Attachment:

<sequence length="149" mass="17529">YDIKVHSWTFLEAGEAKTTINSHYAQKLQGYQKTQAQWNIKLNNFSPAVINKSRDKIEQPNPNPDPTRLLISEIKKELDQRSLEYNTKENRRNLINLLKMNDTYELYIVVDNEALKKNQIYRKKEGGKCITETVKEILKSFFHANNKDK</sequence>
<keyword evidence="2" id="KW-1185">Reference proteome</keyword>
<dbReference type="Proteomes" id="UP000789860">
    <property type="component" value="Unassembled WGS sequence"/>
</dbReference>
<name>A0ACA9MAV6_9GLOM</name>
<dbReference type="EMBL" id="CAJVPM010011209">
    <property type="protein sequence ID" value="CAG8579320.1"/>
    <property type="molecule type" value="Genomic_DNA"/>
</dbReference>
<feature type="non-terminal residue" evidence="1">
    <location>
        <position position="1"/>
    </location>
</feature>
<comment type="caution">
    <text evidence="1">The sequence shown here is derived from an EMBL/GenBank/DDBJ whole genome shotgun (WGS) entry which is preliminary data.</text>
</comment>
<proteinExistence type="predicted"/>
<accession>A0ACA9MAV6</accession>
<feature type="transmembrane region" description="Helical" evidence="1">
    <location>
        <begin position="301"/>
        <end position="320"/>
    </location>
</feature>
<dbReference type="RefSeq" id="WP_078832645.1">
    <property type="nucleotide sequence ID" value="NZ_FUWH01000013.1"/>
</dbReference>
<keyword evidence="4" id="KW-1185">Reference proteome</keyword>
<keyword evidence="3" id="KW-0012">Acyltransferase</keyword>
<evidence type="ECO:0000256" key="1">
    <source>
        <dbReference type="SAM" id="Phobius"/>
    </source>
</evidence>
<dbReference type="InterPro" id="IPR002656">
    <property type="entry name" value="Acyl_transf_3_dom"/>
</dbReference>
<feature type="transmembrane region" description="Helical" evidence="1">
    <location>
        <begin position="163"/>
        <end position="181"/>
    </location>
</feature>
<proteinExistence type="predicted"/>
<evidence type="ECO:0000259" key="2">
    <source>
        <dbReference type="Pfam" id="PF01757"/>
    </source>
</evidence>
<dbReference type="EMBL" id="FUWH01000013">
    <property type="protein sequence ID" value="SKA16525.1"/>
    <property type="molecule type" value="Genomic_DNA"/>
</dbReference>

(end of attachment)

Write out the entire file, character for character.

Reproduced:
<sequence length="149" mass="17529">YDIKVHSWTFLEAGEAKTTINSHYAQKLQGYQKTQAQWNIKLNNFSPAVINKSRDKIEQPNPNPDPTRLLISEIKKELDQRSLEYNTKENRRNLINLLKMNDTYELYIVVDNEALKKNQIYRKKEGGKCITETVKEILKSFFHANNKDK</sequence>
<keyword evidence="2" id="KW-1185">Reference proteome</keyword>
<dbReference type="Proteomes" id="UP000789860">
    <property type="component" value="Unassembled WGS sequence"/>
</dbReference>
<name>A0ACA9MAV6_9GLOM</name>
<dbReference type="EMBL" id="CAJVPM010011209">
    <property type="protein sequence ID" value="CAG8579320.1"/>
    <property type="molecule type" value="Genomic_DNA"/>
</dbReference>
<feature type="non-terminal residue" evidence="1">
    <location>
        <position position="1"/>
    </location>
</feature>
<comment type="caution">
    <text evidence="1">The sequence shown here is derived from an EMBL/GenBank/DDBJ whole genome shotgun (WGS) entry which is preliminary data.</text>
</comment>
<proteinExistence type="predicted"/>
<accession>A0ACA9MAV6</accession>
<feature type="transmembrane region" description="Helical" evidence="1">
    <location>
        <begin position="301"/>
        <end position="320"/>
    </location>
</feature>
<dbReference type="RefSeq" id="WP_078832645.1">
    <property type="nucleotide sequence ID" value="NZ_FUWH01000013.1"/>
</dbReference>
<keyword evidence="4" id="KW-1185">Reference proteome</keyword>
<keyword evidence="3" id="KW-0012">Acyltransferase</keyword>
<evidence type="ECO:0000256" key="1">
    <source>
        <dbReference type="SAM" id="Phobius"/>
    </source>
</evidence>
<dbReference type="InterPro" id="IPR002656">
    <property type="entry name" value="Acyl_transf_3_dom"/>
</dbReference>
<feature type="transmembrane region" description="Helical" evidence="1">
    <location>
        <begin position="163"/>
        <end position="181"/>
    </location>
</feature>
<proteinExistence type="predicted"/>
<evidence type="ECO:0000259" key="2">
    <source>
        <dbReference type="Pfam" id="PF01757"/>
    </source>
</evidence>
<dbReference type="EMBL" id="FUWH01000013">
    <property type="protein sequence ID" value="SKA16525.1"/>
    <property type="molecule type" value="Genomic_DNA"/>
</dbReference>